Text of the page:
For My Baby and Me Facilitates a New Beginning


Growing up, Deserae described her life as “pretty normal.” In high school, she played softball and volleyball and was a cheerleader. After graduation, she and her high school sweetheart moved in together and had a son. She worked as a bartender and was going to school to become a court reporter.
A young woman with her hair in a bun stands in a kitchen next to a window. She is holding a young boy in a striped shirt with curly brown hair.

Things took a turn when her boyfriend began selling prescription drugs on the side. “He had a connection,” said Deserae. “He’d buy pills for $5 and sell them for $20, $25 or $30 a piece.” Pretty soon, Deserae said she was taking drugs like Percocet and OxyContin daily. “They gave me energy. Woke me up so I could take care of my son, do all the laundry, exercise, work and go to school.”

She said it all went sideways about two years later when her boyfriend’s connection was arrested. Deserae realized she had an addiction. Because pills on the street were expensive, she started using heroin. “It was cheaper. I could pay my bills and still get high.” Deserae was 25 when she began using heroin.

“Everything just starts to revolve around the drugs,” she said. Deserae and her boyfriend broke up. She lost custody of her son Dominick. For a time, she was homeless. For the next 10 years, Deserae struggled. Twice she completed rehab programs and then relapsed. “The drugs rule your life. I was not happy without it. Your body just wants it.”

Help Was a Phone Call Away

In February of 2022, Deserae was seven months pregnant, and living in a shelter in Newark. She was using drugs again but was desperate to stop. That’s when her sister heard about the For My Baby and Me program and gave Deserae the number. “I have been in rehab and mental health programs before,” said Deserae, “but this has been the greatest opportunity I have ever had in my life,” she said.

For My Baby and Me is a collaboration among Capital Health, Catholic Charities, HomeFront, Henry J. Austin Health Center, Rescue Mission of Trenton and Trenton Health Team that helps pregnant and postpartum women recover from their addiction by providing medication-assisted treatment and counseling, in addition to wraparound services.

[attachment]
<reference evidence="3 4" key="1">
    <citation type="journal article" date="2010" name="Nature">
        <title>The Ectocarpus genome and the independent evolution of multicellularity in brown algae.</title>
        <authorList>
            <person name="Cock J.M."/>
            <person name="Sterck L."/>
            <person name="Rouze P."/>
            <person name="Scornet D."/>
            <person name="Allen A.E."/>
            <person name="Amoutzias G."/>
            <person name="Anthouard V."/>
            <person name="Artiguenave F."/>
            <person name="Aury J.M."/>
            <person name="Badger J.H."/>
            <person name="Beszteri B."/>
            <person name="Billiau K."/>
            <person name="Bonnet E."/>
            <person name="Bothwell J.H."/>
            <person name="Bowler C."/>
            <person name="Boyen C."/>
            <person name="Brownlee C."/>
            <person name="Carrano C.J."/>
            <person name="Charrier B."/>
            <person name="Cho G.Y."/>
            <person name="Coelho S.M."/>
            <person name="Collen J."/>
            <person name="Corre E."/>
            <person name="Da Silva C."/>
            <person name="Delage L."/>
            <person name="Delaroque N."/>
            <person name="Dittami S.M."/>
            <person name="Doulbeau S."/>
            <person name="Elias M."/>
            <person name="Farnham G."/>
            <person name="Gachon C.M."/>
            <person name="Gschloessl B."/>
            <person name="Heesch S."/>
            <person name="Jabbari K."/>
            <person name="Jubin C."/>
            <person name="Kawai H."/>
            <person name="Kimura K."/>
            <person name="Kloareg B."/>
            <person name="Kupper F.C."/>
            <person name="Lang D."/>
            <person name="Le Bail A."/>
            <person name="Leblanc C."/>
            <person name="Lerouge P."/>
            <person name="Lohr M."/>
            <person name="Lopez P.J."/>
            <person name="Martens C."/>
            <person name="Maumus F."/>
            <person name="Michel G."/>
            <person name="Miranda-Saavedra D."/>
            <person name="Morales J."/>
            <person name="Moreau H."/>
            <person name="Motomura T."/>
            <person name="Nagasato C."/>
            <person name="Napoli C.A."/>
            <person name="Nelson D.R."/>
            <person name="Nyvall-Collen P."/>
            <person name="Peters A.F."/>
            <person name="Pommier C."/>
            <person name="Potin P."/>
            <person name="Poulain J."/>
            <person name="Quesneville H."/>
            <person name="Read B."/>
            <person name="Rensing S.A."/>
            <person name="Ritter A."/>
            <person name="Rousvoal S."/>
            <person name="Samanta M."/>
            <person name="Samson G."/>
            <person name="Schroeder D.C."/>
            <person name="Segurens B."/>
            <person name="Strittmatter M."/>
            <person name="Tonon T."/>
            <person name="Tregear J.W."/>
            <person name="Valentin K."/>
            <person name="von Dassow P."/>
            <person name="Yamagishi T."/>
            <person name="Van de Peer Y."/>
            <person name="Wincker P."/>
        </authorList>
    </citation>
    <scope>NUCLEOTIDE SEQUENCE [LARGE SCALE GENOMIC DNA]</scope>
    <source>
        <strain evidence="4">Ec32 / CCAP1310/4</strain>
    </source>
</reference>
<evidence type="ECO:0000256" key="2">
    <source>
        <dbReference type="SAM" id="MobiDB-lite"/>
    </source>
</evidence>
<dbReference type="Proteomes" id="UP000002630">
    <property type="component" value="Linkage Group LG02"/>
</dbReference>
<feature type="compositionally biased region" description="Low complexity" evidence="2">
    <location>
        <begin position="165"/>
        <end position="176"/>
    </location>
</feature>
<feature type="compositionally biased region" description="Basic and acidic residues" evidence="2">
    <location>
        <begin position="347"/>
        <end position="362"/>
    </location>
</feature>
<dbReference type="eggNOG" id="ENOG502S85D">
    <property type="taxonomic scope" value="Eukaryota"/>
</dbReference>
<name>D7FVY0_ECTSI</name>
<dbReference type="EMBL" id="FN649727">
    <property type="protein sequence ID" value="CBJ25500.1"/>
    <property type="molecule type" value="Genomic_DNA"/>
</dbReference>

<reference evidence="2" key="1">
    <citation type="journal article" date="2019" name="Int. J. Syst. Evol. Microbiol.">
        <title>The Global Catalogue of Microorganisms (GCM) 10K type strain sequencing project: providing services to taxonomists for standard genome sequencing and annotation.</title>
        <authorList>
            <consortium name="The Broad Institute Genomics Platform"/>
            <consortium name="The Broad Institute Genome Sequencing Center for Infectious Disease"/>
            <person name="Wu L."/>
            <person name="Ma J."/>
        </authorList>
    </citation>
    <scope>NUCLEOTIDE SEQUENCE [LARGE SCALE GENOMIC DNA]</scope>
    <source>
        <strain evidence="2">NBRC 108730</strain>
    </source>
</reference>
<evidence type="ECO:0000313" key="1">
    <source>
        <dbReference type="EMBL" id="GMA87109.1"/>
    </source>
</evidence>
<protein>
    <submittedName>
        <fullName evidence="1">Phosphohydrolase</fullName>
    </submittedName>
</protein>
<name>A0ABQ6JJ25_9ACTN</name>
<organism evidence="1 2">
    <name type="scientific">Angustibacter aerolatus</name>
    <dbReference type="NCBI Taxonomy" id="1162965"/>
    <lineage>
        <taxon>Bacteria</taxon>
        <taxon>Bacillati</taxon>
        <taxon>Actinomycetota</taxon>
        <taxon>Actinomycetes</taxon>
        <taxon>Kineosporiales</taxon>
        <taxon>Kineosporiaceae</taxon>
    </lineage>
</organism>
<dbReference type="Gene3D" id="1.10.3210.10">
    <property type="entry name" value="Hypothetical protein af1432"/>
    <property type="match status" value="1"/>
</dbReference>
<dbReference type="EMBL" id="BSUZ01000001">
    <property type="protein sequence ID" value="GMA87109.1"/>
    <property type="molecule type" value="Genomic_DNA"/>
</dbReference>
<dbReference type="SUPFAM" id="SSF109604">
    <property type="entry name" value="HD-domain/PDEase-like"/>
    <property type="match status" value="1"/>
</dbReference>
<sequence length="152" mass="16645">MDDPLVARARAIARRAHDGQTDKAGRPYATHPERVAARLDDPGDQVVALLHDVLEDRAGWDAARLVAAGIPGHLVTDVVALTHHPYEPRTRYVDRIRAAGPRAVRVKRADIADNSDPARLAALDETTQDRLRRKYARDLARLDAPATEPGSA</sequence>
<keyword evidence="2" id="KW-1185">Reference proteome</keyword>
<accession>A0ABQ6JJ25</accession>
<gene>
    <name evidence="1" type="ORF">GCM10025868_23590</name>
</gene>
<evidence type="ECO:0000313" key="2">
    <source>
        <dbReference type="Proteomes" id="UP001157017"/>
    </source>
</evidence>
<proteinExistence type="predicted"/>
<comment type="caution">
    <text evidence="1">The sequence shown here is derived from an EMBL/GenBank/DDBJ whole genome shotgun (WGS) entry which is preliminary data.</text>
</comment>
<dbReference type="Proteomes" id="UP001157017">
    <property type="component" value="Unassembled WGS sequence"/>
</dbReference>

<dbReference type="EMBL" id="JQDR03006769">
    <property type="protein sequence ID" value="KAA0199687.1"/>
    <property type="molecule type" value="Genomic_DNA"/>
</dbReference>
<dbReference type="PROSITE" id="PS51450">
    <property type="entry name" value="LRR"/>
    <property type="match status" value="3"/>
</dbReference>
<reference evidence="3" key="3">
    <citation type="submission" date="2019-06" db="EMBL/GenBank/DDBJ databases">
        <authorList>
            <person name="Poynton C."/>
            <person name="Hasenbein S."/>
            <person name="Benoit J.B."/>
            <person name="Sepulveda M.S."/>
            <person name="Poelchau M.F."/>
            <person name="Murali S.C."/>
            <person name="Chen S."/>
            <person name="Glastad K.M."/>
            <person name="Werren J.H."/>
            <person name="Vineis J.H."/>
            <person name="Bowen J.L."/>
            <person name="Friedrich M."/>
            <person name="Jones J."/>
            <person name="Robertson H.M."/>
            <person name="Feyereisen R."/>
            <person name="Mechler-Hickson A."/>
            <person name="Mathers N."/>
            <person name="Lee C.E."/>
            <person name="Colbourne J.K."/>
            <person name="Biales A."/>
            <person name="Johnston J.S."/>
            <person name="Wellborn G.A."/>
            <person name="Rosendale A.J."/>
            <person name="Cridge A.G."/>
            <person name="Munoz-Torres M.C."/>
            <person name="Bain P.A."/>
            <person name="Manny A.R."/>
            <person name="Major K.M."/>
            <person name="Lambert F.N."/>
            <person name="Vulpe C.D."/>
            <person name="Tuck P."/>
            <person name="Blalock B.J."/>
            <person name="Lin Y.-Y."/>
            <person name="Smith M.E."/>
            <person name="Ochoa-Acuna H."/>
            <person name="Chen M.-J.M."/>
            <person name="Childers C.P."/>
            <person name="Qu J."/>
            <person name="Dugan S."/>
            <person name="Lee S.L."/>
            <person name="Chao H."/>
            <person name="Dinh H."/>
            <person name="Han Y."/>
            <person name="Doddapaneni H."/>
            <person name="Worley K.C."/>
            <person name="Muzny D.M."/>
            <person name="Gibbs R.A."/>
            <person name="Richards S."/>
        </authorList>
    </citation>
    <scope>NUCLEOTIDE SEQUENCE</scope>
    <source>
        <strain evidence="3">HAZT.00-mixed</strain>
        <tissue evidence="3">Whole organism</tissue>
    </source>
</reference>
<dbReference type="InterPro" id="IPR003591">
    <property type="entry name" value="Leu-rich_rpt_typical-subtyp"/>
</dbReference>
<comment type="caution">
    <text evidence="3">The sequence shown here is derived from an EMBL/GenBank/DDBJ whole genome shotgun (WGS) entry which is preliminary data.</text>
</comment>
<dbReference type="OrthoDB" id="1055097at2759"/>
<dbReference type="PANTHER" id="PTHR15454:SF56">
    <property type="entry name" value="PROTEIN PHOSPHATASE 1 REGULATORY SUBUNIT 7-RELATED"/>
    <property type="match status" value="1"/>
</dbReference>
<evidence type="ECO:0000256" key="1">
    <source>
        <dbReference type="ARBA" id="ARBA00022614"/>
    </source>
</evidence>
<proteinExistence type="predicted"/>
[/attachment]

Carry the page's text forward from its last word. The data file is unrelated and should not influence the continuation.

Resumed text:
“One of the incredible aspects of For My Baby and Me is how accessible getting help is – a woman places a call to the hotline, a specialist explains the program, pick up service is offered, and the mom is transported to Catholic Charities in Trenton to begin her journey to wellness,” said Stacey Negron, the Care Manager and Project Evaluator for the program.

Deserae has been meeting with Negron regularly since starting the program. “Stacey is very relatable and very understanding,” she said. “I can be completely myself with Stacey. I can be real and not worry about what she is going to think. There’s none of that judgmental vibe.”

“Deserae is doing so well,” said Negron. “I met her at the height of her addiction and I have seen her go through changes, working to find balance and let go of the people around her who aren’t really there for her. When Deserae realized she needed to be her first priority, things started to change. She was able to focus on what she wanted for herself and for her baby.”

Deserae gave birth to her son Giovanni in March of 2022 while she was living at HomeFront. Shortly after he was born, she started going to school to become a patient care technician (PCT). She said the support she has received from the FMBM program has been incredible. “I have had a place to live, and they helped me with childcare so I could go to school.” She also found support from the other women in the program. “We inspire each other to be strong.”

Ready for a New Beginning

A young woman with brown hair is seated in a classroom holding a pen, poised to take notes. She is smiling
Deserae admitted she never was much of a student when she was in school but said her grades in the program to become a PCT have been excellent. “I am so interested in what I’m learning. It makes it easy.” She began a phlebotomy internship with Robert Wood Johnson in Hamilton in April. Deserae plans to continue with her schooling and become a nurse. “You need to be working toward something that makes you happy,” she said.

Deserae and Giovanni recently moved into an apartment of their own. She has a relationship with her son Dominick again. And she has a plan for the future. “Catholic Charities gives you this opportunity to get your self-esteem back,” said Deserae. “When you start working on yourself, you remember who you were as a person.”

FOR INFORMATION about the For My Baby and Me Program, call (609) 256–7801.

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